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An Eight-Second Film of 1915 New Orleans and the Mystery of Louis Armstrong’s Happiness

How could Armstrong, born indisputably black at the height of Jim Crow and raised poor, be so happy?
Armstrong sounded happy—like he knew something the rest of us didn’t. He was hip to some delightful, mysterious fact. That aura of happiness has amazed and confounded Armstrong fans for more than a hundred years. How could Louis Armstrong, who was born indisputably black at the height of Jim Crow, in New Orleans, and raised in a rock-’em-sock-’em neighborhood known as the Battlefield, and whose family ate from dumpsters and who landed at least twice in juvenile detention, for relatively minor infractions—how could he be so happy? In his own time, he caught hell for it, and, occasionally, he still does. Some musicians called it false or, worse, “tomming,” to gain favor with white audiences. Others were more loving. As Billie Holiday famously said, “Louis toms from the heart.”

But that happiness seems to have come from somewhere deep down, and you can see it, I think, in an eight-second film that the journalist and Armstrong sleuth James Karst recently found and has written about, in the magazine 64 Parishes. If the film is what he thinks it is, and what the jazz scholar Dan Morgenstern agrees it is, and what the Armstrong biographer and Louis Armstrong House Museum curator Ricky Riccardi says he’s almost sure it is, then it may be the most significant finding of Armstrongalia in more than thirty years.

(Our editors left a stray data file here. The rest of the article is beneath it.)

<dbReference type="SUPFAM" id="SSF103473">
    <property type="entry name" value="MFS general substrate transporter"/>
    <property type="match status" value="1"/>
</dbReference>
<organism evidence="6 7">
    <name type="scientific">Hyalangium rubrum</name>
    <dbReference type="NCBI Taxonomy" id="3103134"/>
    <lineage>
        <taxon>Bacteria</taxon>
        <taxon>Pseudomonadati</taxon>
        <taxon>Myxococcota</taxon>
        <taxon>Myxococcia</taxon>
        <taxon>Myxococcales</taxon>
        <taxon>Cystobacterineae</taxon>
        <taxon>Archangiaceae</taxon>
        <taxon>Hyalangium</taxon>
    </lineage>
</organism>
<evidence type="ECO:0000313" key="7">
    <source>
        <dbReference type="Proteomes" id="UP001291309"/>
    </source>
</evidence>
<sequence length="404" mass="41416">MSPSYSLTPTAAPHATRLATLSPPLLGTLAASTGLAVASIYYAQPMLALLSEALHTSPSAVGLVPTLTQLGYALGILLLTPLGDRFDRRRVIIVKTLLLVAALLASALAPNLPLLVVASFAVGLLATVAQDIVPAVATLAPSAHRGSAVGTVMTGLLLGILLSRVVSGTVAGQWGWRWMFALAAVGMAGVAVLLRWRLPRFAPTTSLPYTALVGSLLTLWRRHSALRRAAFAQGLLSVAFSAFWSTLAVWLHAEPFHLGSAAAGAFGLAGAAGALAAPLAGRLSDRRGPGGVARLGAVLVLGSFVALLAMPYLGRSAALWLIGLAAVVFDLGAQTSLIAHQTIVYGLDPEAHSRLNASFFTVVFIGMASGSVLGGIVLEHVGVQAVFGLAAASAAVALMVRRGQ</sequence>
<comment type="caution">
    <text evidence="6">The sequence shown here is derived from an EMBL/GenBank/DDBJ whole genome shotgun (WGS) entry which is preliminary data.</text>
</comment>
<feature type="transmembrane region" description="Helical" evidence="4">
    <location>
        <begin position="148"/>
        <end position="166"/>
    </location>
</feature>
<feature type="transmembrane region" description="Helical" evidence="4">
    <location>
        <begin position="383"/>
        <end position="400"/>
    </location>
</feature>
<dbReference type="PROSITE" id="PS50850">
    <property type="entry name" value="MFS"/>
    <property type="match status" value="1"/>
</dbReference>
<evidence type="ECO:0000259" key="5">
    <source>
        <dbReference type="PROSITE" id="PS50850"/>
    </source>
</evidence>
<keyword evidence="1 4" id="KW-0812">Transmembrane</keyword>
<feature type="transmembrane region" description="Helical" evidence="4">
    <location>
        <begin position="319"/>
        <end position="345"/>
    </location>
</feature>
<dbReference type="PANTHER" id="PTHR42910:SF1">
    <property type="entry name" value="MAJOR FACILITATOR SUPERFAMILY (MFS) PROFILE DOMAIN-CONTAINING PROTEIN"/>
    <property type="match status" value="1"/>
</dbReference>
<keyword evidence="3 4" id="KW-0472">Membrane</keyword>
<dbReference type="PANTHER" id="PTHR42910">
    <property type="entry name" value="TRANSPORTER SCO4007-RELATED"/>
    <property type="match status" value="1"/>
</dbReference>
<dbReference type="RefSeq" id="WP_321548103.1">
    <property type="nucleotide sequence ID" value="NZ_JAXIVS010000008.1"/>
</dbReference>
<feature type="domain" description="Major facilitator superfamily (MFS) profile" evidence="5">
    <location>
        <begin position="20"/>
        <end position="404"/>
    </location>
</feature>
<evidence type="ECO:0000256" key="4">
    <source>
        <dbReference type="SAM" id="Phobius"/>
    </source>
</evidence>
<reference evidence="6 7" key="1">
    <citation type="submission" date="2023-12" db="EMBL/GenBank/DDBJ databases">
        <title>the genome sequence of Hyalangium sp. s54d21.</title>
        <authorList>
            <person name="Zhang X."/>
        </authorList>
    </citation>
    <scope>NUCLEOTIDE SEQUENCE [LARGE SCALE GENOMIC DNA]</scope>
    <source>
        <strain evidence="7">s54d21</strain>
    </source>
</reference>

The silent footage, taken by unknown cameramen in 1915 or thereabouts, captures a busy corner in downtown New Orleans, at the intersection of Dauphine and Canal streets, on what appears to be a sunny day. The action moves a hair faster than the reality likely did, as in a Buster Keaton movie. White people are hurrying in every direction—men in three-piece suits and women wearing long-sleeved blouses buttoned up to here and skirts flowing down to there. In their haste, the people sometimes brush against one another. Only a few glance into the camera. Then a nimble black newspaper boy enters the frame, just after the three-second mark. At first, his back faces the lens. Then he turns around and models the front page of the day’s paper, sidestepping the white pedestrians—easy, like a dancer. The boy is ever so relaxed and natural, like Maurice Chevalier walking the Champs-Élysées. He’s thin and dark-skinned; he wears long pants, rolled-up shirtsleeves, and a newsboy cap. He’s on the tall side; he might be a mature eleven-year-old or a dewy teen-ager. When he smiles at the camera, it’s almost impossible not to smile back. He’s friendly. He’s funny. And he’s Louis.
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